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    In all my days of frequenting the forum, I have never heard of Motor damage or inadequate oiling resulting from reusing a worn case or from a high mileage case in general. I’m not defending worn cases here as I have always put a new OEM one on when refreshing a motor, but i’d love to hear a technical explanation why the grooving is such a bad thing and how it can make a motor fail.
     

    4K  0

    1995 Mitsubishi Eclipse GSX
    11.410 @ 125.490 · 2G DSM
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  9. miguelmcv

    miguelmcv Supporting Member

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    Fresno, California
    Grooves in the oil pump area is more like grooves on the crank journal, that’s extra room where the oil pressure can escape, if the groove is very minimal, it can be trusted but not recomendable.

    The more recomendable way to check is, check for clearance between the case surface and the gears itself to see if there is not much clearance, otherwise it will fail sooner or later.
     

    Street Build 847  1

    1997 Eagle Talon TSi AWD
    awd · automatic · 2G DSM

    3K  0

    1995 Mitsubishi Eclipse GST
    manual · 2G DSM
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  10. TK's9d2TSi

    TK's9d2TSi Supporting Member

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    Cincinnati, Ohio
    The front case and the gears don't look bad at all. I'd replace the inner case but not sure if it can be swapped from one to another. I don't see why you can't since they're not machine together.

    Take a look in here where the driven gear rides. I’d bet is worn uneven

    6885937D-3DB6-4D63-BEAC-DFC6C95351FD.jpeg
     
    Last edited by a moderator: Aug 8, 2020

    524  3

    2000 Jeep Cherokee Sport - Classic
    awd · automatic · Misc Vehicles

    553  4

    93 Civic 4 Door -sold-
    fwd · manual · Misc Vehicles

    Street Build 3K  5

    1992 Eagle Talon TSi AWD
    12.2 @ 120 · 1G DSM
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  11. talon749

    talon749 Proven Member

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    Chillicothe, Illinois

    200  1

    1991 Mitsubishi Eclipse GST
    fwd · manual · 1G DSM

    310  0

    1995 Eagle Talon N/T
    manual · 2G DSM
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  12. Kryndon

    Kryndon Proven Member

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    Bulgaria, Europe
    Alright here's a basic rundown of how exactly this thing works and why it can wreck motors (and not only DSMs, Skylines too!).

    The oil pump we have on our motors is a twin gear type pump. It's really simple, with a main drive gear and a smaller driven gear. It works in unison with the pressure relief valve on across the front cover. There's a reason why Jafro said in his video that the pump itself doesn't produce oil pressure on its own, but rather that's the job of the relief valve and the condition of the pump and all other components.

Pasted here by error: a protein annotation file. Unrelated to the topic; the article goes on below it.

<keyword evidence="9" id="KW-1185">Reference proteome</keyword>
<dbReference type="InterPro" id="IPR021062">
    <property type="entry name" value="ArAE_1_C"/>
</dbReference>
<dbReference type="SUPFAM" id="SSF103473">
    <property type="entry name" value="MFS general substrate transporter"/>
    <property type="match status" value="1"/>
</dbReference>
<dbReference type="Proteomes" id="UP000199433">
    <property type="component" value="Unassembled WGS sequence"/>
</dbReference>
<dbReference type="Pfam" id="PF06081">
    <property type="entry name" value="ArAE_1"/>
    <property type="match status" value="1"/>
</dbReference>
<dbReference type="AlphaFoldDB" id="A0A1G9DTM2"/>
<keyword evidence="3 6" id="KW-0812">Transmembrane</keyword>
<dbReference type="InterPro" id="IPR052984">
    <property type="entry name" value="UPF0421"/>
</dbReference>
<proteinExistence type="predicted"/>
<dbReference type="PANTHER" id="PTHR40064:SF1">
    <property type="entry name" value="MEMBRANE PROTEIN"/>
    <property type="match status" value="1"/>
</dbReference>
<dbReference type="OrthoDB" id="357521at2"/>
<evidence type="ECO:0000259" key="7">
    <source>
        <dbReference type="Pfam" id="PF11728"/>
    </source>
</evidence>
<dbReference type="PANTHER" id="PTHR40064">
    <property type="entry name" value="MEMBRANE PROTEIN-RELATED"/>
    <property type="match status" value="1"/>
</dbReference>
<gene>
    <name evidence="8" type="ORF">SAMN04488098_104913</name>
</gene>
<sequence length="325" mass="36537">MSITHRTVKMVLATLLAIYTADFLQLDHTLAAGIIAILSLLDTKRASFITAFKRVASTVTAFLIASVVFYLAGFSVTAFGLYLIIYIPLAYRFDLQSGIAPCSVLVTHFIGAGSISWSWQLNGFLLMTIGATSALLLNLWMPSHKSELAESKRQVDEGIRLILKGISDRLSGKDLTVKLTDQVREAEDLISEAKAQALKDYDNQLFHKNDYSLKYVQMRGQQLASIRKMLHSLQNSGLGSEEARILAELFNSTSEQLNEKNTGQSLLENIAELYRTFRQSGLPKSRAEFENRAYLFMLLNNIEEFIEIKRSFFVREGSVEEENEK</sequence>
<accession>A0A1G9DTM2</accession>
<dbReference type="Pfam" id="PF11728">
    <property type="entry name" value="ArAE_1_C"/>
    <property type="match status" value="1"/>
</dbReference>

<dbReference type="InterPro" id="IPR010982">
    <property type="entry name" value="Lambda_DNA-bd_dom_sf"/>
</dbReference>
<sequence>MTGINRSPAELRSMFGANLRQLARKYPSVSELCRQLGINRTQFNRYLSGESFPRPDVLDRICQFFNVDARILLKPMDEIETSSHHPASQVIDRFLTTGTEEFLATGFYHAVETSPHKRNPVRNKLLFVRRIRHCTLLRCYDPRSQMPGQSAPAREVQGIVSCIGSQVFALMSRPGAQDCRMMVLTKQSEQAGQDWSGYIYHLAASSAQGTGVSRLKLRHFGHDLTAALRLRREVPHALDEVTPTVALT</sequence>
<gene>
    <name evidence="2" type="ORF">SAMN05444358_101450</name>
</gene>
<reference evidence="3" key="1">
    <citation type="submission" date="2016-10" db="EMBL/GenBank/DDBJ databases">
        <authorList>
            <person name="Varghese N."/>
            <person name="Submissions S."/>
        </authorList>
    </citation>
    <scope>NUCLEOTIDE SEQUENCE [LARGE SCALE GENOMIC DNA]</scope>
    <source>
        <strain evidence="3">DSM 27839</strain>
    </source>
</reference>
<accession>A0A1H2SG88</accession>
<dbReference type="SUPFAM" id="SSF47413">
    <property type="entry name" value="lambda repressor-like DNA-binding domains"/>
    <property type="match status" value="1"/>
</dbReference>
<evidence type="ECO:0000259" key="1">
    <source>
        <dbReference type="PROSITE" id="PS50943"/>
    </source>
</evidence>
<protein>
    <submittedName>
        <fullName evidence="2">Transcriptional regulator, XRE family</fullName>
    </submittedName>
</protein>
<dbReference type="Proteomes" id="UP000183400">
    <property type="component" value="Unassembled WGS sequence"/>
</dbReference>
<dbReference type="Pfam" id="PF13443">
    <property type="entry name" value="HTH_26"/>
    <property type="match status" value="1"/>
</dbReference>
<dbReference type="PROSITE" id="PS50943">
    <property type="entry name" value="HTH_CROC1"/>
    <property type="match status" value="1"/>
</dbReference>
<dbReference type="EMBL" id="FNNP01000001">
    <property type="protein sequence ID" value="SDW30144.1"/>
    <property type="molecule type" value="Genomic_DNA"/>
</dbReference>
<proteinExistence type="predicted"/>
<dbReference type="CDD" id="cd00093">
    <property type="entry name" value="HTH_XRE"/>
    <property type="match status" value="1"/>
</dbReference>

The pump gears spin, producing oil flow. The oil then starts to travel to all other areas in the engine where you need lubrication, but the first stop is the pressure relief valve, before the oil filter. The pressure relief valve has been designed to maintain a position which, based on engine RPM, provides the most optimal oil pressure that our engines need to stay healthy. It does so by moving in or out (aided by a stiff spring), essentially acting like a thumb over the garden hose, but not quite. This is also why the factory oil pressure gauge is fitted right after that relief valve, so it can monitor the work of the relief valve and pump.

    Now take a look at this figure:
    unnamed.jpg

    It's a simplified example of what the gear oil pump is. But it outlines the very critical point that I was trying to make earlier and the point which Jafro also mentioned and decided his old pump was junk.
    The majority of the oil flow moves along the outer edges of the pump housing and continues on to the relief valve. The pump has been designed with a specific flow potential at given RPMs if it's still within tolerance/spec. As soon as you get wear either on the gear teeth, the gear faces or the surfaces which the gears ride against, you get an increased volume of unwanted oil flow, or in other words, oil flow which the pump and pressure relief valve were not designed to run with. That's why the manual has a maximum wear on the gear teeth to side clearance as well as gear faces to pump housing surface. (And although you can't technically put a feeler gauge in those grooves for example, you can usually apply the same fingernail scratch test that you would in other situations where bearings and oil come into play.)

    If you exceed those limits, either by wear from dirty or improper oils, or by having the grooves we can see in the above pics, you essentially change the oil flow and volume going through the pump. Thus, the relief valve will take the oil pressure out of the optimal range, which can lead to premature engine wear due to oil starvation in certain parts.
     

    Street Build 4K  13

    1997 Eagle Talon TSi AWD
    13.43 @ 99.7 · 2G DSM
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  13. 1cleangsx

    1cleangsx Proven Member

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    Cheyenne, Wyoming
    Very informative! I appreciate all the responses, I’ll definitely just buy a new cover with the gears and inspect/measure clearances as Marty suggested, is anybody out there running the gsc race shaft with the helical gears?
     

    Street Build 2K  11

    1990 Mitsubishi Eclipse GSX
    13.2 @ 104.64 · 1G DSM
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  14. bastarddsm

    bastarddsm Proven Member

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    Mendota, Illinois
    Lay a piece of 400grit wet/dry on glass. wd40 and run that part around in fig8's for a bit and see what it looks like. If it was easy to get a new pump I would, but I'd not throw that a way. Might come a day when that's all you have. I've never fretted about the straight vs helical nonsense. My car goes 10k often, been 11 when a trans broke. has a stub shaft.
     

    Showcar Build 6K  1

    1991 Eagle Talon N/T
    9.805 @ 144.00 · 1G DSM